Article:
Nowhere is the rivalry more alive than in Greek soccer, where Olympiakos Piraeus and Panathinaikos of Athens have been deadly rivals since records began.
The harbor here can seem manic to the untrained eye—it’s the largest passenger port in the Mediterranean, packed with ferries departing for the islands.
The atmosphere is vibrant with policemen directing traffic, crowds thronging around ticket outlets, and street vendors calling out their wares above the sounds of seagulls and ships horns.
Piraeus is evocative, sure enough, but there’s much to explore beyond the port. The Hellenic Maritime Museum is home to books, flags, weapons, and a decommissioned submarine, while high-end shopping can be found along pedestrianized Sotiris Dias Street and on the streets around the slightly quieter port area of Pasalimani, also known as Marina Zeas.
Follow the harbor around to Mikrolimano, a picturesque marina with fishing boats and home to Varoulko, one of Greece’s few Michelin-starred restaurants. If you’re in the city and Olympiakos has a home game, pay a visit to Stadio Karaiskaki to get an idea of just how passionate Piraeus is.
If it’s summer and you are looking for a restaurant, bar or club in the city, it has most likely moved to the suburb of Glyfada for the warmer months.
This cosmopolitan seaside resort sits along the Saronic Gulf and is home to four marinas housing everything from a small fishing fleet to the most incredible superyachts.
At the center of the town is the statuesque St. Constantine and Helen Orthodox church, set on a pine-tree-lined square with views out to sea.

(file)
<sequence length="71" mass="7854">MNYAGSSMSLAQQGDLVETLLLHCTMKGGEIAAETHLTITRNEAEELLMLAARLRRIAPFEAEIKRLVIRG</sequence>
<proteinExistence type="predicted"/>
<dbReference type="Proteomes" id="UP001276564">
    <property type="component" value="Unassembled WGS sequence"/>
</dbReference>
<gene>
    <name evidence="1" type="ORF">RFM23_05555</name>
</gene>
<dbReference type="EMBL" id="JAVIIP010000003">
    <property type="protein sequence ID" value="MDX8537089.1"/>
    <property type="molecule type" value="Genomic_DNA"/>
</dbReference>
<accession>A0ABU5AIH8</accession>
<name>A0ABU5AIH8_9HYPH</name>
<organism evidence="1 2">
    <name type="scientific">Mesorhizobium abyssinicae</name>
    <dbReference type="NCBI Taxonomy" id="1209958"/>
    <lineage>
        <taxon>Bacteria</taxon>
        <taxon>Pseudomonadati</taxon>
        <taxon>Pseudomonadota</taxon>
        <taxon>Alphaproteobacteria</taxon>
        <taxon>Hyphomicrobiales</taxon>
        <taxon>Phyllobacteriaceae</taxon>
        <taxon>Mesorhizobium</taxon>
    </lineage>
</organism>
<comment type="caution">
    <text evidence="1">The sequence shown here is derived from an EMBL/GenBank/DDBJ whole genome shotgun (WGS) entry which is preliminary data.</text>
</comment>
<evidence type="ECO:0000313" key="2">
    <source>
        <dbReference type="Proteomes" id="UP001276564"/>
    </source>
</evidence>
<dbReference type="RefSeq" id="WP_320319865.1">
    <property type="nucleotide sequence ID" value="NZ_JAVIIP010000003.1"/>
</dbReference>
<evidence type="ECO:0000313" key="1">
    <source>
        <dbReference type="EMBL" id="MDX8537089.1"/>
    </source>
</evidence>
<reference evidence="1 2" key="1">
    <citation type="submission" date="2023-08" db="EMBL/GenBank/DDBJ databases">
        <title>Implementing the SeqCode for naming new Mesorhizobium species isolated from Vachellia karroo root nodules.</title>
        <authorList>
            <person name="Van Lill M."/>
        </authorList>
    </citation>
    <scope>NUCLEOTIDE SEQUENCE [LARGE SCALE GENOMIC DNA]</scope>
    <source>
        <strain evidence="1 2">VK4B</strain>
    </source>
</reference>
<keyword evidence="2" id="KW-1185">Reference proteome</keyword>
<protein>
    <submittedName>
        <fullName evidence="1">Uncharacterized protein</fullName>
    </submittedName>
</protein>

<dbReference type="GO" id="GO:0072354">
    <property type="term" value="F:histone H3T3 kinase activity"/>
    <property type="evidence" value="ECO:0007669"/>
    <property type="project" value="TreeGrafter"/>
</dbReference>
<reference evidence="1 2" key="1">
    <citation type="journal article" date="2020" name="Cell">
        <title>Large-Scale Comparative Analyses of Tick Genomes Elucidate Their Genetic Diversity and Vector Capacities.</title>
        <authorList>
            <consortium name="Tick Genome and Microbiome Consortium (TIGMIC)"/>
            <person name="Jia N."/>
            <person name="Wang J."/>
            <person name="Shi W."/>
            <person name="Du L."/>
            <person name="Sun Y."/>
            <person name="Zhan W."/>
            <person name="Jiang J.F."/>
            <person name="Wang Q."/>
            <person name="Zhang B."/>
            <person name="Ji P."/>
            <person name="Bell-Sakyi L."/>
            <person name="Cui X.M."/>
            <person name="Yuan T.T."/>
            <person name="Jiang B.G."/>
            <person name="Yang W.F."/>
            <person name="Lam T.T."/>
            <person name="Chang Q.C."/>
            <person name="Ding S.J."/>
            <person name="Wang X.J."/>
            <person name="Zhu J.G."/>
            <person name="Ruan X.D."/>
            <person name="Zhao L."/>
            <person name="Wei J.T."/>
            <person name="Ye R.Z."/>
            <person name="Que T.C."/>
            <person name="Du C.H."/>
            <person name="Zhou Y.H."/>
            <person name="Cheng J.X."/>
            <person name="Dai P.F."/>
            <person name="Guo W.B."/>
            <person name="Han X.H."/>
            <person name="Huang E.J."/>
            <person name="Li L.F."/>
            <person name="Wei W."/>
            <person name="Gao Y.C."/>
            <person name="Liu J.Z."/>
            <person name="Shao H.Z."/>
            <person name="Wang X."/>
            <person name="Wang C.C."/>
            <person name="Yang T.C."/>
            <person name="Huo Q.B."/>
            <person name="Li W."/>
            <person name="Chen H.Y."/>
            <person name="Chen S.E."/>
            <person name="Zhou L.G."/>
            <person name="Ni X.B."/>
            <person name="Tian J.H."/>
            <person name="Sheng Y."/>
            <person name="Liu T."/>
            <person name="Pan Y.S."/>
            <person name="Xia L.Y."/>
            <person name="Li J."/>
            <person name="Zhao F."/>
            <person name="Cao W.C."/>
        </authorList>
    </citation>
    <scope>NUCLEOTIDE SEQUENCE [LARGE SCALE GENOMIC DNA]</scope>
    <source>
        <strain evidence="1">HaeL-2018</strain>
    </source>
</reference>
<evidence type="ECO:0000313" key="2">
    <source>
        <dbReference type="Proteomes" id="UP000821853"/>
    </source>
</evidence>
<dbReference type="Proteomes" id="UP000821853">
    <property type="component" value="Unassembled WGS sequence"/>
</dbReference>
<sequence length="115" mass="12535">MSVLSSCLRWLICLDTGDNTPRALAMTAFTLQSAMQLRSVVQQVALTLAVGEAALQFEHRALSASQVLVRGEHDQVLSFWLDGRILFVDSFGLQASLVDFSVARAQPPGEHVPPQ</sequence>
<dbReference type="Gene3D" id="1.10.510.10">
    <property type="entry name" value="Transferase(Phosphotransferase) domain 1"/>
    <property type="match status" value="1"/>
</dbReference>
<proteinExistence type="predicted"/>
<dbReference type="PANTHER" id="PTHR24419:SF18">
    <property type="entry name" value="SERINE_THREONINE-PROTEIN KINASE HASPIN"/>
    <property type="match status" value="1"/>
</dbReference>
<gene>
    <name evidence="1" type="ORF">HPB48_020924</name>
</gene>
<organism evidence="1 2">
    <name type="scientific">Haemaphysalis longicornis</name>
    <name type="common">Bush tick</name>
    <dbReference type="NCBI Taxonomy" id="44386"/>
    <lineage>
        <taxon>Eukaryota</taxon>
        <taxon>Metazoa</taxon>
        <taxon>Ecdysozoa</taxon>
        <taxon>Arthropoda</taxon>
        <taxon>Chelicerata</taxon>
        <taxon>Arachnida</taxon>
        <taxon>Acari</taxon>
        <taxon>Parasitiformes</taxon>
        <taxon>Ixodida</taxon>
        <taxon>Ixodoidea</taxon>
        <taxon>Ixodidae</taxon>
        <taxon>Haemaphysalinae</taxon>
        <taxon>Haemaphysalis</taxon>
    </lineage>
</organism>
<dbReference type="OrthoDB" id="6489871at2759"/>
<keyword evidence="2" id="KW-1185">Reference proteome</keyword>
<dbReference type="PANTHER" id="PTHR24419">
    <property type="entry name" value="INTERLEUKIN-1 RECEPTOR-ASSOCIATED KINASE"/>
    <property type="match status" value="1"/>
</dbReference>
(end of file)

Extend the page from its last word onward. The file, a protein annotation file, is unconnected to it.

From here, the main thoroughfare, Metaxa Street, houses international and local boutiques, galleries, jewelry stores and tourist shops, plus an incredible amount of cafés and bars, all of which are constantly packed with locals watching the world go by.
The town is also home to every fast food joint you can imagine, but for more local flavors, head to Konstantinoupoleos Street, colloquially known as Biftekoupoli or Meatball City.
George’s Steakhouse, a classic hangout dating from the 1950s, is a great choice and famed for its grilled lamb chops, sold by the pound.
Read: What to Eat in Athens
A few miles further down the coast from Glyfada is yet another high-end coastal suburb, Vouliagmeni, one of the best neighborhoods in Athens for a laid-back summer break.
Set on a pine-covered peninsula known as Laimos, it’s a favored choice of the capital’s elite, especially in summer months. They flock here for the Greek beaches and yacht clubs that line the shores, as well as upscale shopping and the hip nightlife scene.
Aside from being home to some of the best beaches in Athens, the neighborhood is also home to the ruined Temple of Apollo Zoster and the mysterious Lake Vouliagmeni.
This natural lake is fed by mineral-rich underground currents from subterranean streams on Mount Hymettus and the high mineral content and constant year-round temperature of the lake make it a favorite of those who believe in the restorative properties of natural spa waters.